KRQE Newsfeed: Employees fired, Getting sued, Hot day, New stadium, Gone forever


Tuesday’s Top Stories

Tuesday’s Five Facts

[1] High-ranking CYFD employees fired after raising concerns about state agency Two former CYFD employees say they were fired after raising questions about the agency’s use of a private messaging app. In April, CYFD came under fire for the use of Signal, an app in which messages among staff disappear. Former CYFD public information officer Cliff Gilmore submitted a letter to Department Secretary Brian Blalock, recommending employees stop using Signal. On May 6, Gilmore and his wife who raised the same concerns were both fired. The governor’s office tells KRQE News 13 employees like Gilmore can be terminated at any time for any reason and the administration doesn’t comment on personnel matters.

[2] Workforce Solutions facing lawsuit over claims of denying applications The Department of Workforce Solutions is being sued by eligible New Mexicans who say they never got to apply for federal assistance. An attorney with New Mexico Legal Aid says her clients never got the federal unemployment benefits she says they were entitled to because the department didn’t allow her clients to apply for the benefits. The Department of Workforce Solutions declined an interview, saying they’re unable to comment on pending litigation.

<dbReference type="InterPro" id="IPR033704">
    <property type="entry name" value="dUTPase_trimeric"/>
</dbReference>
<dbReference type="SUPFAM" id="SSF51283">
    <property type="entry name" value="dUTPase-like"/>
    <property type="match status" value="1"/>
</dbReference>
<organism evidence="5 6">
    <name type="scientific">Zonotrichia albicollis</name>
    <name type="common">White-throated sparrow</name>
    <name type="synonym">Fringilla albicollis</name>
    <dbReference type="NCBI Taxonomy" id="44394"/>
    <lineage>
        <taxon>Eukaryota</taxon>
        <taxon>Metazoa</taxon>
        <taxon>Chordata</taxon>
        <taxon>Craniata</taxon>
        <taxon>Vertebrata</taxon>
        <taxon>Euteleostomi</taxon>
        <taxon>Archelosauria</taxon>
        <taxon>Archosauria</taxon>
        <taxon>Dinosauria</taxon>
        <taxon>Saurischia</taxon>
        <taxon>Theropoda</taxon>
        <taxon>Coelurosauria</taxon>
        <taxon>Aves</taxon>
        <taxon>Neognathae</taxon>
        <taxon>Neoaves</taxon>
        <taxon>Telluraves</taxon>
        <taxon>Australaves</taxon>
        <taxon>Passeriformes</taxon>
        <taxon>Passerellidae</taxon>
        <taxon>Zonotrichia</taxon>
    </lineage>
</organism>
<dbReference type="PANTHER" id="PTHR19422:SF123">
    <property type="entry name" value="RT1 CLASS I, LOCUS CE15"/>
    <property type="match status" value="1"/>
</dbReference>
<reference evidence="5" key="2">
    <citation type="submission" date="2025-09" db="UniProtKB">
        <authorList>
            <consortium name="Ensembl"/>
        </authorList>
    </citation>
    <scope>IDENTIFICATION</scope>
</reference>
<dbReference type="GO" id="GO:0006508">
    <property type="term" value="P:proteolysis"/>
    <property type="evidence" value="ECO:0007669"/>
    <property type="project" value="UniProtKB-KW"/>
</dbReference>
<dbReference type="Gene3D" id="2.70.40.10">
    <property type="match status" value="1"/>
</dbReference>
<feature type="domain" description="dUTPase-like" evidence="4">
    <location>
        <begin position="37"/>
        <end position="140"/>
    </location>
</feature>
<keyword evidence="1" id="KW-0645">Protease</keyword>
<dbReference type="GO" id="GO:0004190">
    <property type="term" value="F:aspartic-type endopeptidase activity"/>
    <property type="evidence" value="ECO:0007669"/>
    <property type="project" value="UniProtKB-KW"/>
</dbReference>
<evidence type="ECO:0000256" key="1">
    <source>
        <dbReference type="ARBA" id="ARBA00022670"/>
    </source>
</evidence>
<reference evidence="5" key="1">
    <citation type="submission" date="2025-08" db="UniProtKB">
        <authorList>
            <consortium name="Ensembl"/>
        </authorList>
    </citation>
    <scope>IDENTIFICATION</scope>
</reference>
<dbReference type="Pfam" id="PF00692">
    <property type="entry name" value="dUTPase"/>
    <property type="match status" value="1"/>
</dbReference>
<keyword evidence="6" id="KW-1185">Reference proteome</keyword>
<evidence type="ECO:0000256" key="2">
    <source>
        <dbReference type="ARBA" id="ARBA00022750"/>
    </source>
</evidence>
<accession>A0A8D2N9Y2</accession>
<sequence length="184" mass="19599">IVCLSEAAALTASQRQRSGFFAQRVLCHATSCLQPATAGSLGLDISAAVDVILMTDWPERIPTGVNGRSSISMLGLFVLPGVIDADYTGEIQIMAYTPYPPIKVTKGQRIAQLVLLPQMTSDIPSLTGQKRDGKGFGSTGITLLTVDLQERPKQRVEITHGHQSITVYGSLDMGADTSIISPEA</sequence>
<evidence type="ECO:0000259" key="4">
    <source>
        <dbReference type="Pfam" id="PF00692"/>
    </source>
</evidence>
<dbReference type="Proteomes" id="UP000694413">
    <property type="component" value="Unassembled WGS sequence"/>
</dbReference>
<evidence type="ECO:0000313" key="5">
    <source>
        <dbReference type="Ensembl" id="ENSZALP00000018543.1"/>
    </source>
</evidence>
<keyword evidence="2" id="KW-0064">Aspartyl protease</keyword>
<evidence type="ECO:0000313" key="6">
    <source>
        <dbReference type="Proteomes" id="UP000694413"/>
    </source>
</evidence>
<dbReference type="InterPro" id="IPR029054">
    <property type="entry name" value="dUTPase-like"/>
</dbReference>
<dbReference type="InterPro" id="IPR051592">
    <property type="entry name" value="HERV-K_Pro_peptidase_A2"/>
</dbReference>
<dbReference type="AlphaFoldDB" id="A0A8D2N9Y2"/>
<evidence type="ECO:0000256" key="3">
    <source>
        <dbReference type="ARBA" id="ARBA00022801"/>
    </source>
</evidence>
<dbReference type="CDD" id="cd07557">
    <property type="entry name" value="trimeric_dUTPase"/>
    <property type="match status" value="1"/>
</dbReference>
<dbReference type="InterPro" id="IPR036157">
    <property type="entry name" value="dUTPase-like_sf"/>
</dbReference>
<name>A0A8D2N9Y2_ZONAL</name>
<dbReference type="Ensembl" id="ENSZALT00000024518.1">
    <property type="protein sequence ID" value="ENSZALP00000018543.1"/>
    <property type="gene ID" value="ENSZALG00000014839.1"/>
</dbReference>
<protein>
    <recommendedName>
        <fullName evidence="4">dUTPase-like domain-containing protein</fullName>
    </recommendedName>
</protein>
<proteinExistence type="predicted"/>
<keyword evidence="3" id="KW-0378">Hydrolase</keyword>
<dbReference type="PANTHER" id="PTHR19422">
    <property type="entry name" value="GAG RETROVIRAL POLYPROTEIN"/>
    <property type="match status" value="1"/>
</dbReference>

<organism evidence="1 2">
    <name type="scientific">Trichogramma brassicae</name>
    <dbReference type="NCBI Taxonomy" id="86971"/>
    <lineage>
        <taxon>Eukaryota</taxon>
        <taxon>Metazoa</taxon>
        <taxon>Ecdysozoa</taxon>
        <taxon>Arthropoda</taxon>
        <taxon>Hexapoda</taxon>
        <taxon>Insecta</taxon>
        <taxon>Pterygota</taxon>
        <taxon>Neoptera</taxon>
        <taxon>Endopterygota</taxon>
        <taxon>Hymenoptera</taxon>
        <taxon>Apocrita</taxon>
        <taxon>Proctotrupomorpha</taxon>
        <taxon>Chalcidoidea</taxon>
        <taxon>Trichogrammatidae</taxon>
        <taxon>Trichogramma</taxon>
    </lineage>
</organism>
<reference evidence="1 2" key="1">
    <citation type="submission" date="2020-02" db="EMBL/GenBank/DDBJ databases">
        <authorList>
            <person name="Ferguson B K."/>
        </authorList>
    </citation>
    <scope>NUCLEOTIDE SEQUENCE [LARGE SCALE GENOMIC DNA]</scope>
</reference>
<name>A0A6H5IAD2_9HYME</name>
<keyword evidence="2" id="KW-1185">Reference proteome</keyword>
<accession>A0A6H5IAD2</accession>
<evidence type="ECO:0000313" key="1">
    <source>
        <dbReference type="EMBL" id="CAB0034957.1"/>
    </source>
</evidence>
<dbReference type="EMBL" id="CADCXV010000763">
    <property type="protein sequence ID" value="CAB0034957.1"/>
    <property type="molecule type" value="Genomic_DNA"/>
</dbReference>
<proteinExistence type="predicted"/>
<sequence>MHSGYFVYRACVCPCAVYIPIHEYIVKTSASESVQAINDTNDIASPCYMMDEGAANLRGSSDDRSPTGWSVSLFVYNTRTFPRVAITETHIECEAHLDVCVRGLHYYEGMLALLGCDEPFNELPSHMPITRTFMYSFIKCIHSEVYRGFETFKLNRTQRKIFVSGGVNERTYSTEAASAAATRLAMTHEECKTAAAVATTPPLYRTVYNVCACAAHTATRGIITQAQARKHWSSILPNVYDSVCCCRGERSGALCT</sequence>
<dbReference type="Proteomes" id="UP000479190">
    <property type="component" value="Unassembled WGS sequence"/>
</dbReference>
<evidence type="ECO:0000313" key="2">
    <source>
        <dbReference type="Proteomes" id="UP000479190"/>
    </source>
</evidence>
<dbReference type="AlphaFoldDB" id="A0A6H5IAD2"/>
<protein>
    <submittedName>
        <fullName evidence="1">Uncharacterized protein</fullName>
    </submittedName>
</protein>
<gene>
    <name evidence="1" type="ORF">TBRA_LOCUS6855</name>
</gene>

[3] Mostly sunny skies as temperatures climb Tuesday  This morning is quiet, clear, and cool. Temperatures are especially chilly in western and northern New Mexico and southern Colorado. With high-pressure building, skies will stay mostly sunny, winds calmer and temperatures hotter.

[4] How soon could New Mexico United get its own stadium? New Mexico United has laid out its plans for a new stadium and they’re looking at downtown. The team is looking for a 10,000 to 15,000 seat stadium, costing between $50 million to $100 million. United CEO Peter Trevisani says he is looking at what worked in other cities with new fields like Colorado Springs. He says it’s a good example of how a stadium can revitalize a neighborhood. The findings of the city’s study are expected in late June or early July.

[5] Wells Fargo retires hot air balloon program leaving pilots without iconic stagecoach balloon After over 30 years in the air, the Wells Fargo stagecoach balloon will not fly in this year’s Balloon Fiesta or anywhere ever again. At nearly 15,000 pounds, the balloon is hard to miss. It’s also leaving its pilot Ron Sanchez and others without a balloon to fly. There’s no official word on why the decision was made. Wells Fargo said they still support the Albuquerque International Balloon Fiesta but have moved the expenses of maintaining and flying a balloon program to put funding on other areas.

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